What is a FICO Credit Score?

Learn About Your FICO Credit Score

This credit score is based on information from your credit report.
Your credit score is calculated using the information in your credit report. Since information often differs among your three credit reports, your credit scores based on those reports will also vary.

The credit report range of scores is from 350 – 850.

About your credit score:

Credit scores are based on the information in your credit bureau record. The majority of Credit Scores are between 350 and 850. Higher scores are better. With a high score, you have a good chance of getting the credit and loan(s) you want. Keep in mind that when lenders consider a loan or credit application, they generally ask for more information because credit scores are not the only factor they use in making decisions. Typically, this includes personal data (such as income and monthly payments) used to determine your ability to pay.

What your credit score means:

High Credit Scores are likely to get the very best credit and loan offers available from lenders, such as those with the lowest rates and the lowest (if any) fees. While you may still be able to increase your credit score, it will probably not make much of a difference in the type of offers you will get. The distinction between offers will come from the additional information you provide as part of your application(s), such as income and monthly payments. These factors will determine whether you can get the extra special low-interest rate, high loan amount, and/or other great features.

What this means to you:

Both negative and positive factors influence your credit score. The most important factors of each are listed below, in order of importance. Remember that these factors vary in how strongly they impact your credit score. For example, if you have a very high credit score, the negative factors in your analysis are likely to have a small impact. The same is true for positive factors if you have a very low credit score.

What factors lower your credit score:

Length of Credit History: Having credit accounts for a long time is a positive factor because your history gives lenders information to evaluate how you typically use credit and repay your debts. Credit reports with approximately 30 years of history are considered optimal. Meanwhile, up to 7 years of credit history is considered short, and less than 3 years of history is considered too little. It is worth noting that your accounts may have been open longer than your report suggests if lenders were slow to report them to the bureaus. What matters is how long your accounts have been in your report.

Credit Accounts: Having a high amount of credit is a positive factor because it indicates to lenders that other lenders have trusted you by lending you money in the past. Meanwhile, having a low amount of credit is a negative factor because it indicates that either you are just starting to use credit or you have missed payments in the past. If you are just starting to use credit, lenders do not have information to evaluate how you typically use credit and repay your debts. If you have missed payments, you have demonstrated that you do not pay on time, and lenders may worry that you will not repay them.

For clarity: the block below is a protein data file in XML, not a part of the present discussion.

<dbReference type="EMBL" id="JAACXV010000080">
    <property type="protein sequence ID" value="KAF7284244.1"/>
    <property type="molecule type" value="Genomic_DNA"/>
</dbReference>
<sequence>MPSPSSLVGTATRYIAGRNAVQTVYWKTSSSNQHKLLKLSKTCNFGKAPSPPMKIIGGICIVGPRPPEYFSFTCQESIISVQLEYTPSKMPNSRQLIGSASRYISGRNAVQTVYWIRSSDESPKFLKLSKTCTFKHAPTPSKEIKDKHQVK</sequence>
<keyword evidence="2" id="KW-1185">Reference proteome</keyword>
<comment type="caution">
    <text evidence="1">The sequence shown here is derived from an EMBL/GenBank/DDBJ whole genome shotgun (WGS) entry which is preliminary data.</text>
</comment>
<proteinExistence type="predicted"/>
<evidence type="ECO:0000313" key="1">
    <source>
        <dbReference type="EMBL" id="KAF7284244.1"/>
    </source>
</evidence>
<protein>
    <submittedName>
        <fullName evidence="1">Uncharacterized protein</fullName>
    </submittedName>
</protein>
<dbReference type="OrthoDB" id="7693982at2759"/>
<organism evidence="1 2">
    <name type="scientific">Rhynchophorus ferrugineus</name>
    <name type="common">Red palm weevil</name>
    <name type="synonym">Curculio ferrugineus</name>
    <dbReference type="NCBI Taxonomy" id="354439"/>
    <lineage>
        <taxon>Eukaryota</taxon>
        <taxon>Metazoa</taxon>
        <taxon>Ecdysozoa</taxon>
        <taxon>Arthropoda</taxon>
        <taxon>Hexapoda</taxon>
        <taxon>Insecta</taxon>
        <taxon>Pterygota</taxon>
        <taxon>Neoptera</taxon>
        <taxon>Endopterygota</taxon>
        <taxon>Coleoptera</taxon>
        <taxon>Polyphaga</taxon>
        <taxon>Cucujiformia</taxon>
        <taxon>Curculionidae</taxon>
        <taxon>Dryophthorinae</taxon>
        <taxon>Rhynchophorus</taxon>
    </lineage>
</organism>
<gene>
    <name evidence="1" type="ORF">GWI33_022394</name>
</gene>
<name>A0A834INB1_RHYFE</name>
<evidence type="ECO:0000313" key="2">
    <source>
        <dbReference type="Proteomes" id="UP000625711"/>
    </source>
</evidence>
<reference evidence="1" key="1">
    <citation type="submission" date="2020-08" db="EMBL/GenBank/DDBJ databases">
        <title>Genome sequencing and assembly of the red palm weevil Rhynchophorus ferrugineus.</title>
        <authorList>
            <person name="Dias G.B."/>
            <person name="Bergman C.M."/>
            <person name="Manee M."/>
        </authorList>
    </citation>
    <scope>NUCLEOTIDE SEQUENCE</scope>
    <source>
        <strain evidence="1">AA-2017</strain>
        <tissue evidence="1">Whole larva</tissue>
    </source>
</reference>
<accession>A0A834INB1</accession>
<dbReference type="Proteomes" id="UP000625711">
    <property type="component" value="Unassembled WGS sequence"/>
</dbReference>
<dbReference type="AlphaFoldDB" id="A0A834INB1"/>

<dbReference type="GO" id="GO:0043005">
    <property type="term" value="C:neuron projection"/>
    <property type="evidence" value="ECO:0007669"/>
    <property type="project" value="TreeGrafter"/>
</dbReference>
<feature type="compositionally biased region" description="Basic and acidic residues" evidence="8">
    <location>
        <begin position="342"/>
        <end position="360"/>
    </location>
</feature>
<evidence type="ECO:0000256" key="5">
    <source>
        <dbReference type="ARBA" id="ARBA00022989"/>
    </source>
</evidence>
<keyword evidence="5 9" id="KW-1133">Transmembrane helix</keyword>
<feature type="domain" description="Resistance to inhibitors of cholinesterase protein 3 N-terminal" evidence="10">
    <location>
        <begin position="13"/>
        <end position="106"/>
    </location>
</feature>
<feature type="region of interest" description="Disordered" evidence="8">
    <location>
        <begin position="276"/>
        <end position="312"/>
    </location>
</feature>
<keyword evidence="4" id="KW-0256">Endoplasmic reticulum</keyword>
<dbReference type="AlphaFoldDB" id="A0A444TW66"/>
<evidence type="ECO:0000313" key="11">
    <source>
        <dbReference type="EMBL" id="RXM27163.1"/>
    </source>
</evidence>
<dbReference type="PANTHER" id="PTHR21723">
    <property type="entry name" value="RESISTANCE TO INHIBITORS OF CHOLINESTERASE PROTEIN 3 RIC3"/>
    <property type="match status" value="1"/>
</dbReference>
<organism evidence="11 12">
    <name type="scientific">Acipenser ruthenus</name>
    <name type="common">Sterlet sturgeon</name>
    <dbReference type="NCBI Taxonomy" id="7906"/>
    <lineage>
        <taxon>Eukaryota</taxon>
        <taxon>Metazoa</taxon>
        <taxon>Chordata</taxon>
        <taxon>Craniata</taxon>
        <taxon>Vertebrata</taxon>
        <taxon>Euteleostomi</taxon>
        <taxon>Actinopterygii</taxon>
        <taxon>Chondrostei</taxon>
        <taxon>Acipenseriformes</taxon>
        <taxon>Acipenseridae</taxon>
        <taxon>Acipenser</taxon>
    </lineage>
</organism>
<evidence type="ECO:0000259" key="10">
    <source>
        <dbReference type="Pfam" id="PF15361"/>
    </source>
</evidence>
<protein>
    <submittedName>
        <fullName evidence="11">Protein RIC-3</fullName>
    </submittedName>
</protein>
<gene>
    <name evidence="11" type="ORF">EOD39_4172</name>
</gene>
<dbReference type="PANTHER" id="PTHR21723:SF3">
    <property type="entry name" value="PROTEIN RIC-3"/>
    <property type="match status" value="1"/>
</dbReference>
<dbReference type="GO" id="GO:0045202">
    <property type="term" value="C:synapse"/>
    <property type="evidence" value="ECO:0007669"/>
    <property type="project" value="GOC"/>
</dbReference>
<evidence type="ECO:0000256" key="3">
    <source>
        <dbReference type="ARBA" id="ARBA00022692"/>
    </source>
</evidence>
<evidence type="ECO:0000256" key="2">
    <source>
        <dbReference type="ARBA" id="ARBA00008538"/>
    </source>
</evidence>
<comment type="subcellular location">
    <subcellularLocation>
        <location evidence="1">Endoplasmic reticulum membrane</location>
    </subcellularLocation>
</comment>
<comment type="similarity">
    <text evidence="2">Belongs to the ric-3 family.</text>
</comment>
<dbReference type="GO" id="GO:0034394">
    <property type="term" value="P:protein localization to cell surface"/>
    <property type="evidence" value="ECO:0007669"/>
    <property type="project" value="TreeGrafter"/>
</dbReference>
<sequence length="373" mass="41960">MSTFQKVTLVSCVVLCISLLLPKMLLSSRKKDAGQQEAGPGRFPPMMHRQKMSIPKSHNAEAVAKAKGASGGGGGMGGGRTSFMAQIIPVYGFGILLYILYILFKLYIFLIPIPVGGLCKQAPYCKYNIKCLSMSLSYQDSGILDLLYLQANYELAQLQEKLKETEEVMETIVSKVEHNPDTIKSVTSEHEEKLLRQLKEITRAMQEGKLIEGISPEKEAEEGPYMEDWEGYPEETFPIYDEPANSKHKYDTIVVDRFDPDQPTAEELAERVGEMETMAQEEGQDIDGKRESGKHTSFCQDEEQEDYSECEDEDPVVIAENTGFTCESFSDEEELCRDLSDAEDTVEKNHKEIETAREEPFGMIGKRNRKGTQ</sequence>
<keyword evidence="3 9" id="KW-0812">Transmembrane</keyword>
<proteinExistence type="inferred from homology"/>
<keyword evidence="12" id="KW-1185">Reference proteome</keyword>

What factors raise your credit score:

Payment History: Missing payments is a negative factor. Some cases are worse than others. For example, if you have not missed any payments recently, lenders may think you are (or have become) responsible and do not (or will no longer) miss payments. Also, missing payments on only a few accounts is not as harmful as missing payments on most or all of your accounts, because lenders realize that many people miss a payment (or pay late) once in a while. Also, missing a single payment is not as harmful as missing several consecutive payments because many lenders consider missing 3 or more consecutive payments as an indication that you may never repay them. Finally, it is not as harmful to miss payments on accounts with low balances as it is on accounts with high balances because lenders stand to lose less money on low balances if they remain unpaid.

Credit Usage: High balances are a negative factor (except for some types of installment loans such as mortgages and auto loans) because lenders worry that you are living beyond your means and may not be able to repay them. This is particularly true with credit card debts. Lenders do evaluate how much you owe (your debt) in relation to how much you earn (your income). However, changes in your employment and income, or certain life events (such as divorce or illness), may cause difficulty for you to pay your monthly bills. Meanwhile, low balances are a positive factor because lenders do not stand to lose too much if you become unable to repay them. However, never using your credit cards may be considered a negative factor. First, it does not provide lenders with information about how you typically use credit and repay your debts. Second, it also means that you have a lot of available credit, which you may decide to use if you experience financial trouble.

Credit Applications: When you apply for any type of credit (such as a mortgage, auto loan, credit card, department store card, etc.), your credit history is checked by the lender considering your application, and it is noted on your report as an “inquiry.” Although inquiries are a natural result of applying for credit, lenders dislike seeing many within a short period of time. This is because it is hard for them to determine whether you are applying with different lenders in a search for the best offer or if you are desperately trying to obtain credit because of financial trouble. Remember, making many applications in a short period of time could hurt your credit score. Therefore, try to limit your comparison to a small number of lenders when “shopping” for the best offer.